“Whistleblower” anti-retaliation protections under the 2010 Dodd-Frank Act only apply to employees who actually report information to the SEC, according to a unanimous U.S. Supreme Court in its February 21, 2018 Digital Realty Trust, Inc. v. Somers ruling. There, an employee reported suspected securities law violations to his supervisor, but he never reported his suspicions to the SEC. The employer later terminated the employee, and the employee sued for retaliation. Although the lower courts found that the whistleblower protections did apply, the Supreme Court disagreed, holding that the employee’s internal report did not qualify for protection under Dodd-Frank.

Dodd-Frank’s whistleblower protection regime uses a two-step process. First, it says that “whistleblowers” are eligible for protection from retaliation, and defines a “whistleblower” as a person who reports a securities law violation to the SEC. This definition says nothing of those who report violations internally to their employers. Second, Dodd-Frank lays out what activities are protected, including providing information to the SEC, participating in an SEC investigation, and reporting a securities law violation to one’s supervisor.

The employee in Somers argued that, because he was a whistleblower in the ordinary sense of the word (i.e., he reported a suspected violation of the law), and because he engaged in what he termed a “protected activity” (i.e., reporting something to his supervisor), he should be protected from retaliation under Dodd-Frank. The employer, however, argued that because the employee never actually made a report to the SEC, he was not a “whistleblower” eligible for protection, since he did not satisfy the first part of the two-step test.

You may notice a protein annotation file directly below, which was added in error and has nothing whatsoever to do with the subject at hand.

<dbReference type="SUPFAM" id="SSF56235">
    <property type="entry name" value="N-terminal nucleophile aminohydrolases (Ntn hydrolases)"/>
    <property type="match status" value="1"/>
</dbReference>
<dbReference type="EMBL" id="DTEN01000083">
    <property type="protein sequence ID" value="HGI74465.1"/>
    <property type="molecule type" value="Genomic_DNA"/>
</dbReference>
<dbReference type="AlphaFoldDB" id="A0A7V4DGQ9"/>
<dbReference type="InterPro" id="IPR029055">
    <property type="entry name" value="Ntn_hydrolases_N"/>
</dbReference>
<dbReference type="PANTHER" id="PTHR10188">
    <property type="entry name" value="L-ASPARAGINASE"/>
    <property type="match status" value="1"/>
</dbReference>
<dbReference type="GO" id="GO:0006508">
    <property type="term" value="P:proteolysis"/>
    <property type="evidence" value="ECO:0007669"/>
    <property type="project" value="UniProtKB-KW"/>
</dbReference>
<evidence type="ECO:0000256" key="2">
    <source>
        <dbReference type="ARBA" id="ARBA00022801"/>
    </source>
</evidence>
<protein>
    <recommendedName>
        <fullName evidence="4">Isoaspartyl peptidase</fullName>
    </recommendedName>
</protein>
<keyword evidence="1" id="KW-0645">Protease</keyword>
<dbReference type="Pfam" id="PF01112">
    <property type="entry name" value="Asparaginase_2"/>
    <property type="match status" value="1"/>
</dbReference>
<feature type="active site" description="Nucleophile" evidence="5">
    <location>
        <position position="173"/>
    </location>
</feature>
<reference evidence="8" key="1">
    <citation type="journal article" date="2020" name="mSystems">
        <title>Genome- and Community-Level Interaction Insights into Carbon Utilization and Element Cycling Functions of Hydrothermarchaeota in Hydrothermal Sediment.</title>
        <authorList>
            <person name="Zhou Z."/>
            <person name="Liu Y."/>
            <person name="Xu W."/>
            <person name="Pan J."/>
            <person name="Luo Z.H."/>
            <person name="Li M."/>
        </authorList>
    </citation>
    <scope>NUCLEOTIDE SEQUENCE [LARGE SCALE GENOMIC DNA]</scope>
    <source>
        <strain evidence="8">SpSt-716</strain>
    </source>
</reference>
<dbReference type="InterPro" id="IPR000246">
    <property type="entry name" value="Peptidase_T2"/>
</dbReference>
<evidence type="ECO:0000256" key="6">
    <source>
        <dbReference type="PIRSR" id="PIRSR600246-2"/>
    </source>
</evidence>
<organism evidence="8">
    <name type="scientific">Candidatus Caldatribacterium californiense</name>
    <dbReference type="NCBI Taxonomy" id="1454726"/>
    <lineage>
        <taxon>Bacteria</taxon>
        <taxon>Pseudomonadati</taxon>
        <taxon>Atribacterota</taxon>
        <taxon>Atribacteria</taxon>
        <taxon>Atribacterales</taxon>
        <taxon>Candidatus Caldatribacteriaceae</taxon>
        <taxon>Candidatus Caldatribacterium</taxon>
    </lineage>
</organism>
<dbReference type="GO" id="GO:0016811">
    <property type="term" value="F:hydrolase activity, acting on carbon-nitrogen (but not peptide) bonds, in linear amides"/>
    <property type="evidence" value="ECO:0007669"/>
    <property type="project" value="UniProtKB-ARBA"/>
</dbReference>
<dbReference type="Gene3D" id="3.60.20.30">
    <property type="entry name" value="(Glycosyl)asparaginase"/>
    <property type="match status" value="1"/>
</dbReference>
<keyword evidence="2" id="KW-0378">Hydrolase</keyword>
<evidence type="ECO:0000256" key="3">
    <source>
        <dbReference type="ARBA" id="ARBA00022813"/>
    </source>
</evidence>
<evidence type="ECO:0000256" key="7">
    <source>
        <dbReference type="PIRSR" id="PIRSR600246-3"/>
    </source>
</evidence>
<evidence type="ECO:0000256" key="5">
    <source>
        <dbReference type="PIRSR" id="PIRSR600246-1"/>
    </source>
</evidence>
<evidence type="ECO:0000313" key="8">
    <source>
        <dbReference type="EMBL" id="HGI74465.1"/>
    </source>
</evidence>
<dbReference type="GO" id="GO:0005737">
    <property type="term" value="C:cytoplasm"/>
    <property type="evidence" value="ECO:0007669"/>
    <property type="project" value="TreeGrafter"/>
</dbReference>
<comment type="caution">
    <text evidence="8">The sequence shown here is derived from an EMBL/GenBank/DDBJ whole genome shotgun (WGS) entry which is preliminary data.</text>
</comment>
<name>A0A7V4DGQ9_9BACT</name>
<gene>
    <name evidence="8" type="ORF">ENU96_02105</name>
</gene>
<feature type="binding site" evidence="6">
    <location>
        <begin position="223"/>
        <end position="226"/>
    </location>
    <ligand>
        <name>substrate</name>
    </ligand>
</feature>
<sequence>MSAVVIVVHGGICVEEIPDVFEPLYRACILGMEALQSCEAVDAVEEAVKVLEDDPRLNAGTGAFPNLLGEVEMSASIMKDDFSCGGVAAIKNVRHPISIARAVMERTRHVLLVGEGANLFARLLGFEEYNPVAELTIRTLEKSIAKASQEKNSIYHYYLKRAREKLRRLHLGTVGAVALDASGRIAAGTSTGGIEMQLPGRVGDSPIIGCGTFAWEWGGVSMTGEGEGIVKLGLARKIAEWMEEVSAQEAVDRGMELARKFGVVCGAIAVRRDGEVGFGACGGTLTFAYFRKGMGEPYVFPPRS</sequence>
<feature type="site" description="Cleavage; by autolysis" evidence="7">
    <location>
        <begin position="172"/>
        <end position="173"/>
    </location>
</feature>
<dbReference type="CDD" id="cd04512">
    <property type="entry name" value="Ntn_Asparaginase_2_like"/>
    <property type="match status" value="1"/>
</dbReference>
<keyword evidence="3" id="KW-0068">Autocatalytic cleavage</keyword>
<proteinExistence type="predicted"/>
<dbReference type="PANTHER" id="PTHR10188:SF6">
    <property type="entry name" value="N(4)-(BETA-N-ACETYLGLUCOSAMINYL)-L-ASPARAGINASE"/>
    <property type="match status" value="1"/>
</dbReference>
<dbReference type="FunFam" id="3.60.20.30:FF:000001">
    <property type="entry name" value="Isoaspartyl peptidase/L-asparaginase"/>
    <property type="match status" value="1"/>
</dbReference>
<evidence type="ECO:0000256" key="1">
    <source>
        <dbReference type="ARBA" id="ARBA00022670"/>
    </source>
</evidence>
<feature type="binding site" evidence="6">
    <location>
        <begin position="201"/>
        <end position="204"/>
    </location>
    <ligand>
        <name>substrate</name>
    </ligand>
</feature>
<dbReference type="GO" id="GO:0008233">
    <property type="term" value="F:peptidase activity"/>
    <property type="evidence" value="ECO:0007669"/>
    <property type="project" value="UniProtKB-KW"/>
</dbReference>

The Supreme Court sided with the employer, holding that the clear definition of “whistleblower” provided by the statute must prevail. Thus, the Court held, the employee was not eligible for protection from retaliation because he never actually reported the violation to the SEC.

Although this ruling could be seen as a “win” for employers, it is still unwise to retaliate against employees for internally reporting violations of the law. In addition to potential bad publicity, the employee may still be protected by a different statute’s anti-retaliation provision. For example, the employee may have made a report to the SEC without the employer’s knowledge, or the employee may be protected from retaliation under the provisions of the Sarbanes-Oxley Act or another securities law.

As an aside, the consequences of unlawful retaliation under Dodd-Frank can be severe. A wrongfully terminated employee can directly sue the former employer within a lengthy six-year statute of limitations. And, if the employer loses, it must pay the employee double backpay with interest, reinstate the employee, and pay the employee’s litigation costs, expert witness fees, and reasonable attorneys’ fees. The employee also gets a cut of any fine levied by the SEC for the underlying securities law violation.

The takeaway: This ruling helps to clarify Dodd-Frank’s scope, however, anytime an employer has knowledge of a soon-to-be terminated or disciplined employee’s internal complaint, it is best to proceed cautiously.